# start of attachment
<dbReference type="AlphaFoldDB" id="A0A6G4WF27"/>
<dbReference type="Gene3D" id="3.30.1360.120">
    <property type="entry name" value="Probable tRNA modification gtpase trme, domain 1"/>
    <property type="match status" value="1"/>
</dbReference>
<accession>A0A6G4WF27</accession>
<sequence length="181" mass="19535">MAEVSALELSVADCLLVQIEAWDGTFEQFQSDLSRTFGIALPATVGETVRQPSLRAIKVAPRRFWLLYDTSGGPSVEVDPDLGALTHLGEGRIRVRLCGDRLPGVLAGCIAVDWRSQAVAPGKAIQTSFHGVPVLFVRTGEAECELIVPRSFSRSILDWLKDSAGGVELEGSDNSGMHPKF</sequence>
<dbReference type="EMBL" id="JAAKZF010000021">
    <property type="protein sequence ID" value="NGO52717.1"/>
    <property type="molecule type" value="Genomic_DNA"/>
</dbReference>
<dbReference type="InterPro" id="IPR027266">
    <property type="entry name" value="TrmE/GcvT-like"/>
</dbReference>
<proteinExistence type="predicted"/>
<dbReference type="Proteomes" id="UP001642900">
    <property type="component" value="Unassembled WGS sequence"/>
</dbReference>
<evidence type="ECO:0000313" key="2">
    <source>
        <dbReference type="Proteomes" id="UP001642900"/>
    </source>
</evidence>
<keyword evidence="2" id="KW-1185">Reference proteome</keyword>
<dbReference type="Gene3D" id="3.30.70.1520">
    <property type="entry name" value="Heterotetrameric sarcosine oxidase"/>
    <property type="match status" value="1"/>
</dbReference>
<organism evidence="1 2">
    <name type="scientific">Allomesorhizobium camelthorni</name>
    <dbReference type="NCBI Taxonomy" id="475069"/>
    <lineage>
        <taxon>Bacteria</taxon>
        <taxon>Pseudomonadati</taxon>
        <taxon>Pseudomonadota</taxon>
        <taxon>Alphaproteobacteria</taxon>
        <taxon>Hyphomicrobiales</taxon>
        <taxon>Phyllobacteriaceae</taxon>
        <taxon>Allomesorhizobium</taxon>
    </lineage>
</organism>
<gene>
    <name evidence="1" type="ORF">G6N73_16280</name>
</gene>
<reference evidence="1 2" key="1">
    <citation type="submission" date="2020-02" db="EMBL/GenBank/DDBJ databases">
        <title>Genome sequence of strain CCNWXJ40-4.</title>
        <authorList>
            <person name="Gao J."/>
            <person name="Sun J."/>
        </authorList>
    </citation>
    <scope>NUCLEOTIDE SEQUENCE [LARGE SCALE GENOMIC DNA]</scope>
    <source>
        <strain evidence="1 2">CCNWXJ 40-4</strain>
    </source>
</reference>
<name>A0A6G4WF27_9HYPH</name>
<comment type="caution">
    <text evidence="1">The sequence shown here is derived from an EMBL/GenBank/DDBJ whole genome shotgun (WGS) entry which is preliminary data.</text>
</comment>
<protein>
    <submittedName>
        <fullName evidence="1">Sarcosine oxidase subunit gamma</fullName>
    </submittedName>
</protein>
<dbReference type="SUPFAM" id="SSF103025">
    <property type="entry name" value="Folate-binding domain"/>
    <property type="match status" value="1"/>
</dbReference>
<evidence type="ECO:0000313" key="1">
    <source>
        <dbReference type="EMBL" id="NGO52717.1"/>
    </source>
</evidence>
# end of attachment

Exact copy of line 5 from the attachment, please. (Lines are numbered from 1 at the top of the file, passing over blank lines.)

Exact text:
</dbReference>